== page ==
As the University of Wisconsin System honors two faculty members of color from UW with the Outstanding Women of Color in Education award, the campus still faces towering faculty diversity hurdles.
UW is facing difficulties with large budget cuts and changes to faculty tenure — but other pressing issues plague a campus where, in 2014, fewer than one in five faculty were nonwhite, and only seven percent were nonwhite or Asian.
Mariana Pacheco, a professor in the UW School of Education, said minority faculty groups at UW do not reflect the ethnic and racial composition of the United States or the surrounding local area, which she finds troubling.
In 2013, there were 21,727 faculty and staff at UW. Within that, 17,389 were white or unknown, 527 were black, 2,695 were Asian or Pacific Islander, 86 were American Indian, 853 were Hispanic and 177 were of two or more more races.
In 2014, there were only 58 black faculty members out of 2,220.
Due to these lower numbers of faculty members of color, some faculty members that are in smaller minority groups feel as if they face more challenges and additional work than some other faculty at UW, said Earlise Ward, a psychology professor in the School of Nursing.
Ward said she sometimes takes on additional responsibilities, offering mentoring and guidance to students of color not involved in the psychology department or the School of Nursing.
“They seek me out because there are so few of us,” Ward said.
The lack of diverse faculty on campus makes it more difficult to meet the needs of some students of color on campus, Pacheco said.
But Pacheco said faculty members who take on extra initiatives to help students are not necessarily rewarded. It’s always seen as something done on the side or because they are a “nice person,” she said.
In fact, studies conducted at the Women in Science and Engineering Leadership Institute or WISELI have shown women, and more specifically female faculty of color, feel much of their work is not recognized or valued, WISELI director Jennifer Sheridan said.
A climate survey also revealed there was only a slight increase in the level of happiness for women working in their departments and there was actually a decrease for faculty of color working in theirs, Sheridan said.
“Climate is something you especially have to watch … It can be really disconcerting when you see decreases like that,” Sheridan said.
Ward said if the number of faculty of color were increased, the university could focus more on creating a sense of community where faculty members and staff feel they belong and are valued.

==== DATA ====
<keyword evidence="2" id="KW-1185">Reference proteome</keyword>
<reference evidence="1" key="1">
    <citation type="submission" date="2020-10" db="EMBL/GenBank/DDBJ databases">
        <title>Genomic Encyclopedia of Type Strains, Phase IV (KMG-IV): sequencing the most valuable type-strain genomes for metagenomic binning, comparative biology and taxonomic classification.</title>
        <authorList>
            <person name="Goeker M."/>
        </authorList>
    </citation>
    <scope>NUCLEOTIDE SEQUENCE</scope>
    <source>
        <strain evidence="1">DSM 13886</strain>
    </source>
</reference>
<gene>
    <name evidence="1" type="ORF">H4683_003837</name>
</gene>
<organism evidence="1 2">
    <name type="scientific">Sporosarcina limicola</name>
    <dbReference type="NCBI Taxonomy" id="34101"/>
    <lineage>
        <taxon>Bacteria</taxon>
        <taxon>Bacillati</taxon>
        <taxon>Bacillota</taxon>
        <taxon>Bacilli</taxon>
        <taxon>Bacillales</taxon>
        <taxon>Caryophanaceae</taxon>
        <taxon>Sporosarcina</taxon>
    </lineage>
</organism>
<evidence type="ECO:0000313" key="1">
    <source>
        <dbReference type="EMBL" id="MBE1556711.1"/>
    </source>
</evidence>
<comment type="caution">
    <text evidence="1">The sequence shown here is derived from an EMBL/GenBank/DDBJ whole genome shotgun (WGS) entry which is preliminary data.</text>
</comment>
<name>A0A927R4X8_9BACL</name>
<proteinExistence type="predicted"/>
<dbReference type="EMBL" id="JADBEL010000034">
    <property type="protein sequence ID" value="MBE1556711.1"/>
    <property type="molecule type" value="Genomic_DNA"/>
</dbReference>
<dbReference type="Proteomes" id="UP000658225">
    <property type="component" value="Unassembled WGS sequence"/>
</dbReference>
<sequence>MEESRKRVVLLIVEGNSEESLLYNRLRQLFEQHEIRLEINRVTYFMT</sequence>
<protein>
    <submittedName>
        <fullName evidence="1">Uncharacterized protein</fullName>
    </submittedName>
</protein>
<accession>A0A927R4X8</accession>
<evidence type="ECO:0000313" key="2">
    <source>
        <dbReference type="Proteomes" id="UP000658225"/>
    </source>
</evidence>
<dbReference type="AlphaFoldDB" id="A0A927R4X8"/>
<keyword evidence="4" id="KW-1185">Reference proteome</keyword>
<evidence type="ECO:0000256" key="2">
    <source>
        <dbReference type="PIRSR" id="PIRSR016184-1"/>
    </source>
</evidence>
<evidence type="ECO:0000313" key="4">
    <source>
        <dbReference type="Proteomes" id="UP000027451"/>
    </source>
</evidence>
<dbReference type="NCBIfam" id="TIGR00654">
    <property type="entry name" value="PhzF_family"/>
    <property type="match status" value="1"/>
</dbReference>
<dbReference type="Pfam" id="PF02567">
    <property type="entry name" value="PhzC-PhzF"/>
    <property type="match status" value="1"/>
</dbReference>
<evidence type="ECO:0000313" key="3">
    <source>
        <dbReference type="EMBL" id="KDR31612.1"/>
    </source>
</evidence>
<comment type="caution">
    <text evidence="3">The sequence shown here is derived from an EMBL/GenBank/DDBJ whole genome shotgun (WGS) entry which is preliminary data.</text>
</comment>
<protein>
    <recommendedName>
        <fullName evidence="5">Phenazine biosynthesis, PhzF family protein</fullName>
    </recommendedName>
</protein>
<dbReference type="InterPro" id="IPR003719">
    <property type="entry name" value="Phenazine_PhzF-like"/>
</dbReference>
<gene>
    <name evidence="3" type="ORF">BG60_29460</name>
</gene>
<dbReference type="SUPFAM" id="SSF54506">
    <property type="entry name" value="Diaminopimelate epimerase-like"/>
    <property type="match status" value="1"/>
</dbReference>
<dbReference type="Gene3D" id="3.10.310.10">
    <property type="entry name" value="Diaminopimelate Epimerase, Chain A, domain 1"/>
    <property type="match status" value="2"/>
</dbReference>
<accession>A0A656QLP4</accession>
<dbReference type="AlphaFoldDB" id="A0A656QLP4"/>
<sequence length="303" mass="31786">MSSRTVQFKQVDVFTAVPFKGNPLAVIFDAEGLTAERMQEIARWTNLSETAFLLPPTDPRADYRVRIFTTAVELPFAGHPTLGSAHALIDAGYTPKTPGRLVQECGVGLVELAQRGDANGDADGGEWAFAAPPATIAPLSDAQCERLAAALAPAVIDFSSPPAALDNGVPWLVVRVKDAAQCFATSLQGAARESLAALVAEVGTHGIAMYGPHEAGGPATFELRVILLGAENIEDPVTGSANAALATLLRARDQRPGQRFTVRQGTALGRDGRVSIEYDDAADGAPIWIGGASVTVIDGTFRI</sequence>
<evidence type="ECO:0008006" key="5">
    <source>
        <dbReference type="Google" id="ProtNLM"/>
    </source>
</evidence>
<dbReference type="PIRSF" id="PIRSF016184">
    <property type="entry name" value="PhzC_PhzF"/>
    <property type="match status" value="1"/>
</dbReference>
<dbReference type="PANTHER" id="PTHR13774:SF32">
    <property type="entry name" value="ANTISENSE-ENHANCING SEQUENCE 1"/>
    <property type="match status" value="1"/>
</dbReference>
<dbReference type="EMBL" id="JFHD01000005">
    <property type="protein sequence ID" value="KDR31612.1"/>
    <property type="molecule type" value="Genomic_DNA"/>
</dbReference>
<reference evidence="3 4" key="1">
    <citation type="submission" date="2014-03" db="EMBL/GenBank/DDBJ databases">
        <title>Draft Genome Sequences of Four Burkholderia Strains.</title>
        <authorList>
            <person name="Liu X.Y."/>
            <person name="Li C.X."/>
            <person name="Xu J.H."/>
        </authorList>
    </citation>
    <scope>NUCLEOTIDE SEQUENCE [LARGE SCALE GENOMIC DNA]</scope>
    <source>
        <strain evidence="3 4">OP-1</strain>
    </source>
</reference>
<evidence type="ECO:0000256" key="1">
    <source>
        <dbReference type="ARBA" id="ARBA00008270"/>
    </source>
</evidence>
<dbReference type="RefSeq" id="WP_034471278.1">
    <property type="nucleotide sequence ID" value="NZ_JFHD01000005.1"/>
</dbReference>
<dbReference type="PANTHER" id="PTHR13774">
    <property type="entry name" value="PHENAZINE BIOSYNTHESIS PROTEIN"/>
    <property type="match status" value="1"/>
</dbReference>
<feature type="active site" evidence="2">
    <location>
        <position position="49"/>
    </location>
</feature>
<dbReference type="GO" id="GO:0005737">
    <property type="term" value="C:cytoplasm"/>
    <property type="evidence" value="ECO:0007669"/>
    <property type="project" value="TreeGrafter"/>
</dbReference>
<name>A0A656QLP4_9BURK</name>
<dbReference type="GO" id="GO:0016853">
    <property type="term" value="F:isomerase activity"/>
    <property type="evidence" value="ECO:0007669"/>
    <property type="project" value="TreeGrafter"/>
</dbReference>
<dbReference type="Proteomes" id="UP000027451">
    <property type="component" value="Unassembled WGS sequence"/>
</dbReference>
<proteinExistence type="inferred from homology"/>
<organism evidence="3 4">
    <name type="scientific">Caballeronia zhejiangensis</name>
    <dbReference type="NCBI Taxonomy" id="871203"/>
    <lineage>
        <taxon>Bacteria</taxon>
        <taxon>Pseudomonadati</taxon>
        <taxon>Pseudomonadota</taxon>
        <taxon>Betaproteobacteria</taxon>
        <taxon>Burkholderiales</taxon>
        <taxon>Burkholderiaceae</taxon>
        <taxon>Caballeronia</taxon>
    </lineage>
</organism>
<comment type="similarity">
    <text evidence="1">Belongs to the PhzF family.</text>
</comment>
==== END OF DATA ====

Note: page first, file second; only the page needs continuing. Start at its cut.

In order to create a more diverse faculty at UW, departments looking to hire new faculty members are advised and aided in spanning their job advertisements to reach a broad spectrum of potential applicants that meet their qualifications and skill requirements, Assistant Vice Provost for the Office of Equity and Diversity Luis Piñero said.
The more diverse the pool of applicants for a certain position, the more likely someone from a different background may be hired, he said.
But Piñero said while it is important to have a diverse and unique pool of job applicants, it is also important to remember that faculty members are only hired if they meet the qualifications and skills departments are looking to fill certain positions.
“There can be some confusion because sometimes people believe that affirmative action is about hiring people just because they are women or they are black or Hispanic, and the answer is no,” Piñero said. “The hiring has to be based off of the qualifications of the applicant and to do anything other than that is illegal.”
But the problem might not be solved even if UW broadens its pool of applicants, as those who are hiring could still have implicit biases and assumptions that could be an obstacle for minority applicants, Piñero said.
These biases can affect how people hiring at UW read résumés, Sheridan said. Studies have shown if both black and white names are in a pool of résumés, the white names will get more call backs even though they may have the exact same credentials.
In order to help prevent these types of biases and others, WISELI runs workshops about preventing bias during the hiring processes. Some colleges send hiring committees to attend while deans and other faculty may encourage people who are on search committees to attend the workshops as well. On a normal hiring year, about 90 or so faculty attend, Sheridan said.
The workshops share advice based off of evidence from studies and research, she said.
But Pacheco said on top of reforming UW’s hiring process, minority faculty and staff need support to help them stay and succeed.
“We come from historically underrepresented groups, so we don’t have that history of mentorship or guidance,” she said. “We don’t have social and cultural capital to know how to navigate academia at this level and we don’t have the network necessarily.”
Then when faculty have committed to staying here, it’s a whole other issue to help them be successful at UW, Pacheco said.
Piñero said working with faculty and helping address these issues and questions can be frustrating. But he said it is also an opportunity to help others and work with the university to make progress and create an environment that will support excellence.